As harsh as it sounds, it boils down to this: the Premier League's 11th-placed club gazumping the bottom one, QPR, while the serious clubs kept out of it. Not only that, it needed Liverpool to write off a small fortune in the process. You know things haven't going well when a club would rather give you a £3m payoff than wait any longer on the off-chance it might work out.
Cole started nine league games for Liverpool, was sent off in the first and played the full 90 minutes in only three. The last time he started and finished a Premier League match was two years to the day since his latest debut as a West Ham player. The other two occasions go back to September 2010.
He has suffered, undoubtedly, from rupturing his knee ligaments at Chelsea, the injury that footballers fear more than any other. But it was sad to watch at Liverpool. Steven Gerrard had tipped him to win the footballer of the year award and – no kidding – said his former England colleague could be better than Lionel Messi. Cole, earning £92,000 a week, didn't get so much as player of the month. Or even a single man of the match. They paid him off in the end because the alternative was stumping up another £7m in wages over the remainder of his contract. However it is dressed up, it represents an astoundingly bad piece of business.
Cole, though, is smiling again. That alone is a start because we haven't seen too much of that smile over the past couple of years and, if there is one thing we know about him, it is that Cole tends to deliver his best football when he is happy.
Perhaps we will always be left wondering why he never fully realised all that rare potential. Maybe he will never properly bridge the gap between a player who can dictate football matches rather than one who merely decorates them. Yet he is plainly taking the business of reinventing himself seriously and it is enough for now to see him reminding us all why so many people care in the first place. More than anything, it would feel like a terrible waste if, at 31, we have to talk about his gifts in the past tense..
Demba Ba's move from Newcastle to Chelsea, operating the £7m release clause he had inserted into his contract, reminds me of the story Frank Clark used to tell about Lars Bohinen and the difficulties a football club can have when it comes to negotiating deals with demanding players. Bohinen didn't just want one clause when it came to renewing his contract at Nottingham Forest. There were 50, if Clark remembers correctly, though possibly more. They included six return flights to Norway every year.
Bohinen wanted the club to find his wife a job and pay her medical insurance. A new car was on the list. Oh, and a new floor, too. He definitely needed a new floor because he didn't like the carpet in the house the club had already bought him. The fluff was getting up his nose. "He was starting to have a similar effect on me," Clark remembers.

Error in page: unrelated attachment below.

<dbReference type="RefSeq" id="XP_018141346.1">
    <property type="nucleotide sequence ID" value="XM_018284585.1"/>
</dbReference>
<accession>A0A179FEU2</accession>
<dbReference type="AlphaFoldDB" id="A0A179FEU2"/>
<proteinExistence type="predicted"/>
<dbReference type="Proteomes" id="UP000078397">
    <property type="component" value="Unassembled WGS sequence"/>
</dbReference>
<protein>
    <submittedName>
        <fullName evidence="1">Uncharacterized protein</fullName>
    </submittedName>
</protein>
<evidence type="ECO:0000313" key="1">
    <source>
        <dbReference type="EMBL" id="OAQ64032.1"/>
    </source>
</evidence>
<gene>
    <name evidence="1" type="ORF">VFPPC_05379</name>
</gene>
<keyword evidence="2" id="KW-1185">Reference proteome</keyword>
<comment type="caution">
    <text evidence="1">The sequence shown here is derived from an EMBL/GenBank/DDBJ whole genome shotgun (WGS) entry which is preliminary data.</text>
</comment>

Bohinen, according to Clark, also wanted a say in tactics, a guarantee he was used as an attacking midfielder, permission not to play for the reserves and, oddest of all, a clause promising the club would waive all Uefa and Fifa regulations in the event of an official dispute. In the end, Blackburn Rovers activated the £750,000 release clause in Bohinen's initial contract. A reporter from the Nottingham Evening Post later asked Clark what had gone wrong and his response was brisk and to the point. Clark dug his hand into his trouser pocket, brought out a fistful of coins and threw them across his desk.
Ba has been depicted in much the same way but the mistake here is surely Newcastle's and it seems a bit rich of Alan Pardew to talk about "loyalty" bearing in mind his own history. Just ask Reading, say, about Pardew's sense of loyalty.
Perhaps in future other clubs will look at the Ba situation and shy away from making the same mistake. Newcastle will actually receive only £4.5m when the player's true valuation is probably four or five times that amount. The other £2.5m goes to Ba, as agreed in his contract. All things considered, of course he was hoping a buyer might come along.
Sir Bobby Charlton is looking for a new gardener. We know that because the last one, Matthew Stott, turns out to be that scruffy little chap who ran on the pitch during the Manchester derby and decided in all his wisdom – he'd had eight pints apparently, as you do for a 1.30pm kick-off - to make a beeline for Rio Ferdinand.
The idea, incidentally, that a short-ish fellow wearing a silly blue hat might inflict any damage on a 6ft 4in professional sportsman from a tough estate in Peckham is fairly difficult to believe. But anyway, Stott was in court on Friday when it turned out that the man who used to do Charlton's lawns had not gone quietly when he was nicked and shouted various insults referencing the Munich air disaster - "fuck off you Munich bastards" and the like - at the arresting officers.
The 21-year-old gardener was given a suspended eight-week prison sentence, a three-year banning order and 120 hours of community service. Unsurprisingly, it turns out he has lost his job, too. "He was a very nice lad," Charlton says.